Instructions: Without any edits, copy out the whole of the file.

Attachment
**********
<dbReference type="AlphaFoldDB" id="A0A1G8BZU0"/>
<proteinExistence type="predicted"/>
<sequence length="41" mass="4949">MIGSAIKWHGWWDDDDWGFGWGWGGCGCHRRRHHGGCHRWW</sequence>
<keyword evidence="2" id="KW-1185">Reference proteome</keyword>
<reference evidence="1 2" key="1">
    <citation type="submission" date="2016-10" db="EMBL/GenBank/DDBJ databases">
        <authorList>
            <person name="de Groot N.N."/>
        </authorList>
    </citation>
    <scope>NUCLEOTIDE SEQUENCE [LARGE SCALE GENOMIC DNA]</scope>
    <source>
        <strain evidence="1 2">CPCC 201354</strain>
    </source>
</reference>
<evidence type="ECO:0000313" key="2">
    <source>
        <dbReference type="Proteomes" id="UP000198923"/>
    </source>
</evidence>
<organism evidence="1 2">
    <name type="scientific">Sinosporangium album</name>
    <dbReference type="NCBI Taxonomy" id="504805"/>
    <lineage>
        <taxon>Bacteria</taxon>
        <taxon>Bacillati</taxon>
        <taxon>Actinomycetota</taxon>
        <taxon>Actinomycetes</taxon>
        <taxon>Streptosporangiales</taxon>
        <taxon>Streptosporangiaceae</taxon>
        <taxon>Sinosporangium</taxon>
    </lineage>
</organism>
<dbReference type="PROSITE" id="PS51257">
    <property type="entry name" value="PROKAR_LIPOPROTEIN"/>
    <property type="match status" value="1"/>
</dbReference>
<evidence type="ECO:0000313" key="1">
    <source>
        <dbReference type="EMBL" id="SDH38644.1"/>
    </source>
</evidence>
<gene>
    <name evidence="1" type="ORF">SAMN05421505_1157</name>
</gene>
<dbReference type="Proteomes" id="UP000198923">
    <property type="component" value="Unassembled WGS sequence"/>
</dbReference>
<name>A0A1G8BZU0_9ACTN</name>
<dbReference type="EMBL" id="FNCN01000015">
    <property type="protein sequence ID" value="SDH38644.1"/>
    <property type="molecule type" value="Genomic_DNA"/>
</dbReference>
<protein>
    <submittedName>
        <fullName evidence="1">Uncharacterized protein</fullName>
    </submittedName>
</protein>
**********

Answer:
<dbReference type="AlphaFoldDB" id="A0A1G8BZU0"/>
<proteinExistence type="predicted"/>
<sequence length="41" mass="4949">MIGSAIKWHGWWDDDDWGFGWGWGGCGCHRRRHHGGCHRWW</sequence>
<keyword evidence="2" id="KW-1185">Reference proteome</keyword>
<reference evidence="1 2" key="1">
    <citation type="submission" date="2016-10" db="EMBL/GenBank/DDBJ databases">
        <authorList>
            <person name="de Groot N.N."/>
        </authorList>
    </citation>
    <scope>NUCLEOTIDE SEQUENCE [LARGE SCALE GENOMIC DNA]</scope>
    <source>
        <strain evidence="1 2">CPCC 201354</strain>
    </source>
</reference>
<evidence type="ECO:0000313" key="2">
    <source>
        <dbReference type="Proteomes" id="UP000198923"/>
    </source>
</evidence>
<organism evidence="1 2">
    <name type="scientific">Sinosporangium album</name>
    <dbReference type="NCBI Taxonomy" id="504805"/>
    <lineage>
        <taxon>Bacteria</taxon>
        <taxon>Bacillati</taxon>
        <taxon>Actinomycetota</taxon>
        <taxon>Actinomycetes</taxon>
        <taxon>Streptosporangiales</taxon>
        <taxon>Streptosporangiaceae</taxon>
        <taxon>Sinosporangium</taxon>
    </lineage>
</organism>
<dbReference type="PROSITE" id="PS51257">
    <property type="entry name" value="PROKAR_LIPOPROTEIN"/>
    <property type="match status" value="1"/>
</dbReference>
<evidence type="ECO:0000313" key="1">
    <source>
        <dbReference type="EMBL" id="SDH38644.1"/>
    </source>
</evidence>
<gene>
    <name evidence="1" type="ORF">SAMN05421505_1157</name>
</gene>
<dbReference type="Proteomes" id="UP000198923">
    <property type="component" value="Unassembled WGS sequence"/>
</dbReference>
<name>A0A1G8BZU0_9ACTN</name>
<dbReference type="EMBL" id="FNCN01000015">
    <property type="protein sequence ID" value="SDH38644.1"/>
    <property type="molecule type" value="Genomic_DNA"/>
</dbReference>
<protein>
    <submittedName>
        <fullName evidence="1">Uncharacterized protein</fullName>
    </submittedName>
</protein>